Reaction came thick and fast Friday to the United Nations' latest report on climate change that claimed it is 95 percent certain that global warming is manmade.
Even that figure was slammed as meaningless. "Ninety-five percent doesn't mean anything," David Kreutzer, the Heritage Foundation's Research Fellow in Energy, Economics, and Climate Change told Newsmax. "It's not a scientific term.
House Energy Committee member Michael Burgess said he viewed the report "very skeptically." In an interview with Newsmax TV, the Texan said, "The current data from the very recent past does not support the previous prefaced proposition that it was getting worse and worse from 2009 onward."
The report, released by the U.N. International Panel on Climate Change
, claimed it is "extremely likely" that humans are responsible for at least "half of the observed increase in global average surface temperatures since the 1950s." It put the likelihood at 95 percent.
A similar report in 2007 said global warming was "very likely" manmade, putting the likelihood at 90 percent. The 2001 report just called such a theory "likely" at 66 percent.
It was these figures that concerned Kreutzer. "What’s interesting is how much people make out of a quasi-scientific study," he told Newsmax.
"The critical thing is where we are headed," he continued. "It’s not likely we will have catastrophes. We don’t see it accelerating. There’s a straw man and they are saying if you believe humans are contributing to global warming you must believe in a catastrophe."
Furthermore, said Kreutzer, "If we had a cap on carbon or a carbon tax and took it to all the developed countries, it would have negligible impact on world temperatures. And you won’t get the developing countries to sign on to continued poverty. They need a huge increase in energy to have an improved standard of living."
Thomas Stocker, co-chair of the UN Working Group, claimed, "Continued emissions of greenhouse gases will cause further warming and changes in all components of the climate system. Limiting climate change will require substantial and sustained reductions of greenhouse gas emissions."
Qin Dahe, the other co-chair, added, "Our assessment of the science finds that the atmosphere and oceans have warmed, the amount of new snow and ice has diminished, the global mean sea level has risen and concentrations of greenhouse gases have increased."
But a separate assessment of thousands of scientific papers by the Nongovernment International Panel on Climate Change, a group of independent scientists and scholars from 15 countries, reached different conclusions.
The NIPCC’s report
, Climate Change Reconsidered II: Physical Science, published and released by the Heartland Institute earlier this month, found the human effect is likely to be small relative to natural causes.
"NIPCC’s conclusion, drawn from its extensive review of the scientific evidence, is that the greenhouse gas-induced global climate signal is so small as to be embedded within the background variability of the natural climate system and is not dangerous," said the report.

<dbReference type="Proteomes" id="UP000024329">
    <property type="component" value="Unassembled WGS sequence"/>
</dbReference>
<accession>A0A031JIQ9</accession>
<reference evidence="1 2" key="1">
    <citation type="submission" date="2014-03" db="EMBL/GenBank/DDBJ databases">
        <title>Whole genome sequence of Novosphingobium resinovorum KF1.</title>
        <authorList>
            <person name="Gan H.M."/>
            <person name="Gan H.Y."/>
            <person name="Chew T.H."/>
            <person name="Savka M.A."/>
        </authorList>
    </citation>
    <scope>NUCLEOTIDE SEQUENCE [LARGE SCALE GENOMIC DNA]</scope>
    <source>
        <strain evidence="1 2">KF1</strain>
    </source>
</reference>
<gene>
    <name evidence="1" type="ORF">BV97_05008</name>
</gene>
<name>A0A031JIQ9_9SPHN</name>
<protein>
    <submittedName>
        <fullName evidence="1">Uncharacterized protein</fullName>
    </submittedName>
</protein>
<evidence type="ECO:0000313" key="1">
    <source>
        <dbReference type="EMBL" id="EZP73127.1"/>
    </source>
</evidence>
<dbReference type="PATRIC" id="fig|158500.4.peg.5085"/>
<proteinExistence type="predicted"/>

Following the release of the UN's findings, Joseph Bast, president of the Heartland Institute, said, "We urge the public to compare and contrast these two reports on what is probably the most important public policy issue of our age. The NIPCC report was produced by a team of independent scientists with no agenda other than to find the truth."
He continued, "The IPCC study, in contrast, is produced by a government agency, part of the United Nations. That agency’s mission is to find a human impact on climate. Over the history of the IPCC, each report has expressed a higher level of alarmism and a higher level of confidence in its certainty that man-made global warming will be harmful."
"The authors of the NIPCC study do not believe man-made global warming is a crisis or that scientists know enough about how the climate works to make policy-relevant recommendations to the world’s government leaders." added Bast.
The UN report also failed to explain why temperatures have stayed basically steady since 1998, the Global Policy Foundation said
"Due to natural variability, trends based on short records are very sensitive to the beginning and end dates and do not in general reflect long-term climate trends," it read.
"Unless global temperature will begin to rise again in the next few years, the IPCC is very likely going to suffer an existential blow to its credibility," said Benny Peiser, director of the foundation.
"In the face of such facts," said the NIPCC’s reports, referring to the pause in global warming. "The most prudent climate policy is to prepare for and adapt to natural climate events and the threats they pose."
"Adaptive planning for future hazardous climate events and change should be tailored to provide reasonable responses to their known rates, magnitudes and risks," it added.
"Policymakers should resist pressure from lobby groups to silence those who question the authority of the IPCC as the sole gatekeeper and voice speaking in behalf of 'climate science.'"
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